Secure Communities Reforms Fail to Fix Fundamentally Flawed Program

June 17, 2011 – Responding to the concerns of advocates and elected officials alike, the Obama administration this afternoon announced minor, and largely meaningless, reforms to the Secure Communities deportation program. By doing so, the Obama administration has turned deaf ears to the objections to Secure Communities voiced by New York Governor Andrew Cuomo, the governors of Illinois and Massachusetts, the Congressional Hispanic Caucus, and law enforcement officials and civil rights advocates across the country. “Today’s announcement on Secure Communities is nothing more than window dressing on a fundamentally flawed program,” said Donna Lieberman, executive director of the New York Civil Liberties Union. “Rearranging the deck chairs on the Titanic is not going to save this sinking program.” Under Secure Communities, everyone who is arrested and fingerprinted by local police has their biometric information checked against Immigration and Customs Enforcement databases. If there is a match – whether correct not – that individual is subject to immigration detention, including hundreds thousands of miles away from home, and deportation. On June 1, 2011 Governor Cuomo suspended implementation of Secure Communities in New York, finding that “based on evidence to date, it appears the program in New York is failing in [achieving its goals] and is actually undermining law enforcement.” “You can put lipstick on a pig, but it’s still a pig,” said NYCLU Advocacy Director Udi Ofer. “Even with today’s cosmetic changes, Secure Communities will continue to tear families apart, invite racial profiling and create distrust between police and immigrant communities.” During the period of January 11, 2011 to April 30, 2011, when Secure Communities was in place in New York, 73 percent of New Yorkers deported by immigration officials through Secure Communities were not convicted of a crime. Sixty-one percent of New Yorkers arrested through Secure Communities had not been convicted of a crime. Some of the changes announced today by the Department of Homeland Security include: – Creating an advisory committee to review the deportation of minor traffic offenders through Secure Communities – Video training for local law enforcement agencies on Secure Communities – New detainer forms – Protections for victims of domestic violence – Greater prosecutorial discretion for immigration officials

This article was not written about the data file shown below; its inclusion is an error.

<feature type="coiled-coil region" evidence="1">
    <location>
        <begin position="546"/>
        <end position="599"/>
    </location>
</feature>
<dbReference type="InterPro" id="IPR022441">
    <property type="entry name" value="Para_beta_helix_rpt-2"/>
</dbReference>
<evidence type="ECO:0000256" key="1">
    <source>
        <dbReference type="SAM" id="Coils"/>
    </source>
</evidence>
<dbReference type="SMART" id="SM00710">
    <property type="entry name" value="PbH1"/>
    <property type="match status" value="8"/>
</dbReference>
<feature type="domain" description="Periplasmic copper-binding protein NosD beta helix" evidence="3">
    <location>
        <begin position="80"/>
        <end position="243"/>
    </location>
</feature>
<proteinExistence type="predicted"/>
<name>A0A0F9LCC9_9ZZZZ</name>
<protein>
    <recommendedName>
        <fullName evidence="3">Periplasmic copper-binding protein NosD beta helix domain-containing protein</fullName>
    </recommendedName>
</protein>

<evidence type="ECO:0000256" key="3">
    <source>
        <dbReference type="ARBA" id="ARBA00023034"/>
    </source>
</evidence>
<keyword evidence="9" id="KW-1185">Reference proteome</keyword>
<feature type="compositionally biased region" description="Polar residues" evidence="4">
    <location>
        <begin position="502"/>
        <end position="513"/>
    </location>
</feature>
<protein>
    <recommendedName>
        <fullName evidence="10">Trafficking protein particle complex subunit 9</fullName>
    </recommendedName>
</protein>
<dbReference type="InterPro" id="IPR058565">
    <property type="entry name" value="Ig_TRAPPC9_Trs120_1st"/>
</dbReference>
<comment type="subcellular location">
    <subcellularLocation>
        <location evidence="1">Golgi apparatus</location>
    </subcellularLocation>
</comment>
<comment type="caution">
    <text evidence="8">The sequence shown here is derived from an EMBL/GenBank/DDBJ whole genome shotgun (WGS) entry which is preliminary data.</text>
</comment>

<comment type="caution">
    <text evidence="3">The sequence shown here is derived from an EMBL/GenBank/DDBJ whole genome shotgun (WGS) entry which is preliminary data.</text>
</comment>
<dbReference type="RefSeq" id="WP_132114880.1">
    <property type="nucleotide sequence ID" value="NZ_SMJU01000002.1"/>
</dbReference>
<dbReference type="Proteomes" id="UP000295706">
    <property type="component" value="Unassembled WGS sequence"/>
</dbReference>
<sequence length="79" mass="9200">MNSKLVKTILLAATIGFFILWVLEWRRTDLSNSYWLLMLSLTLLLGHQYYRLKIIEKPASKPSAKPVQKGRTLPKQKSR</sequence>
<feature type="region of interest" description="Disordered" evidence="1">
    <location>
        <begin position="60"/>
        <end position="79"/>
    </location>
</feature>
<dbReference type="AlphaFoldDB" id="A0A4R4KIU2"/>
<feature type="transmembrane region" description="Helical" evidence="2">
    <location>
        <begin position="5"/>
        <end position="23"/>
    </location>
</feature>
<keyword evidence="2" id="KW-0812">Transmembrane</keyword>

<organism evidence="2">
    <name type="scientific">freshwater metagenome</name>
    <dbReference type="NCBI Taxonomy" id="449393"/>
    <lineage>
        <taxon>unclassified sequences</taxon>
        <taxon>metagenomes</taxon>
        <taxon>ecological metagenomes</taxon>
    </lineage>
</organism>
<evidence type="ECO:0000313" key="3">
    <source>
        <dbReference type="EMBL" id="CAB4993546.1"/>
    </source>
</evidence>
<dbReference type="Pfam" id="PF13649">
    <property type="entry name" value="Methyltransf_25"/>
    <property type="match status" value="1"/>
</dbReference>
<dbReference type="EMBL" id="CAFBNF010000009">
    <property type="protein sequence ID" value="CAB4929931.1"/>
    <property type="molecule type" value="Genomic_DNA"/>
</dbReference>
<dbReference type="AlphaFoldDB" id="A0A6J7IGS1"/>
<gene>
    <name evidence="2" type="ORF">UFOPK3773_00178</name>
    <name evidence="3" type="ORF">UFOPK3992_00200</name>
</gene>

Twitter Follow

Follow us on

Contact Us

ATTORNEY ADVERTISEMENT:  This communication or portions thereof may be considered "advertising" as defined by Section 6157(c) of the California Business and Professions Code or within the jurisdiction in which you are viewing this.  Nothing in the discussion above is intended to be a representation or guarantee about the outcome of any legal proceeding in which you may be involved.  By providing the information above in this format, Michel & Associates is not soliciting you to hire it to handle a specific legal matter you may currently have or be anticipating commencing in the future.  Notwithstanding the discussion above, you should not act or refrain from acting on the basis of any content on this site without seeking appropriate legal advice regarding your particular circumstances from an attorney licensed to practice law.  This communication is informational only and does not create an attorney-client relationship between you and Michel & Associates.  Michel & Associates's attorneys are licensed to practice in California, Texas, and the District of Columbia.